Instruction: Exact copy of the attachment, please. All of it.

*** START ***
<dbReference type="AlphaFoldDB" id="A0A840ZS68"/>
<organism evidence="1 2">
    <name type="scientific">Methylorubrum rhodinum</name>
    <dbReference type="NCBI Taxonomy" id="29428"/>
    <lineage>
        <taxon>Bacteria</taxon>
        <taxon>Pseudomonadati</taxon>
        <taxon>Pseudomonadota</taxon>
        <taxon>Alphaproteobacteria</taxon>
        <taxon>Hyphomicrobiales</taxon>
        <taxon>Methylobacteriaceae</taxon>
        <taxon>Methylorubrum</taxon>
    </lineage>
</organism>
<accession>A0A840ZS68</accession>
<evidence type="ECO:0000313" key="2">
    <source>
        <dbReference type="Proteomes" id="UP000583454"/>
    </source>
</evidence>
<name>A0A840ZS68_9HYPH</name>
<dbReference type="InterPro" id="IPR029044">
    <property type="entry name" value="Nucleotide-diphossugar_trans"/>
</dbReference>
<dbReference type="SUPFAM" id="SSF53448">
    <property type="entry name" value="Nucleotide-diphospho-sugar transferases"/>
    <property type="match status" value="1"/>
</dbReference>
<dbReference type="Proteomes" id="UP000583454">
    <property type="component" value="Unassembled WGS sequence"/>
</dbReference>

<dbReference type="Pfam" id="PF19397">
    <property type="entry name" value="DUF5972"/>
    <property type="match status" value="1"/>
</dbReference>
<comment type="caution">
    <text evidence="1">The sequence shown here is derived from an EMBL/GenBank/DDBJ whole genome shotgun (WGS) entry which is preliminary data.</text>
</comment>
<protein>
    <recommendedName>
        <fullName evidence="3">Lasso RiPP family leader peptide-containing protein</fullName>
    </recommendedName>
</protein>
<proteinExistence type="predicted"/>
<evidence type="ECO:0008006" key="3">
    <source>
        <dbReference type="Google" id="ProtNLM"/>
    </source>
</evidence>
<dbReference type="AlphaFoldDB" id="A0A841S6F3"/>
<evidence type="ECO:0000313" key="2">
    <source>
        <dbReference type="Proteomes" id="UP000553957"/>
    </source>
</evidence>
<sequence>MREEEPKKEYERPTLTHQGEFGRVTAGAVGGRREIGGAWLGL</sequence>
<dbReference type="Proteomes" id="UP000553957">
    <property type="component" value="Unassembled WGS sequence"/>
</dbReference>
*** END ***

<dbReference type="AlphaFoldDB" id="A0A840ZS68"/>
<organism evidence="1 2">
    <name type="scientific">Methylorubrum rhodinum</name>
    <dbReference type="NCBI Taxonomy" id="29428"/>
    <lineage>
        <taxon>Bacteria</taxon>
        <taxon>Pseudomonadati</taxon>
        <taxon>Pseudomonadota</taxon>
        <taxon>Alphaproteobacteria</taxon>
        <taxon>Hyphomicrobiales</taxon>
        <taxon>Methylobacteriaceae</taxon>
        <taxon>Methylorubrum</taxon>
    </lineage>
</organism>
<accession>A0A840ZS68</accession>
<evidence type="ECO:0000313" key="2">
    <source>
        <dbReference type="Proteomes" id="UP000583454"/>
    </source>
</evidence>
<name>A0A840ZS68_9HYPH</name>
<dbReference type="InterPro" id="IPR029044">
    <property type="entry name" value="Nucleotide-diphossugar_trans"/>
</dbReference>
<dbReference type="SUPFAM" id="SSF53448">
    <property type="entry name" value="Nucleotide-diphospho-sugar transferases"/>
    <property type="match status" value="1"/>
</dbReference>
<dbReference type="Proteomes" id="UP000583454">
    <property type="component" value="Unassembled WGS sequence"/>
</dbReference>

<dbReference type="Pfam" id="PF19397">
    <property type="entry name" value="DUF5972"/>
    <property type="match status" value="1"/>
</dbReference>
<comment type="caution">
    <text evidence="1">The sequence shown here is derived from an EMBL/GenBank/DDBJ whole genome shotgun (WGS) entry which is preliminary data.</text>
</comment>
<protein>
    <recommendedName>
        <fullName evidence="3">Lasso RiPP family leader peptide-containing protein</fullName>
    </recommendedName>
</protein>
<proteinExistence type="predicted"/>
<evidence type="ECO:0008006" key="3">
    <source>
        <dbReference type="Google" id="ProtNLM"/>
    </source>
</evidence>
<dbReference type="AlphaFoldDB" id="A0A841S6F3"/>
<evidence type="ECO:0000313" key="2">
    <source>
        <dbReference type="Proteomes" id="UP000553957"/>
    </source>
</evidence>
<sequence>MREEEPKKEYERPTLTHQGEFGRVTAGAVGGRREIGGAWLGL</sequence>
<dbReference type="Proteomes" id="UP000553957">
    <property type="component" value="Unassembled WGS sequence"/>
</dbReference>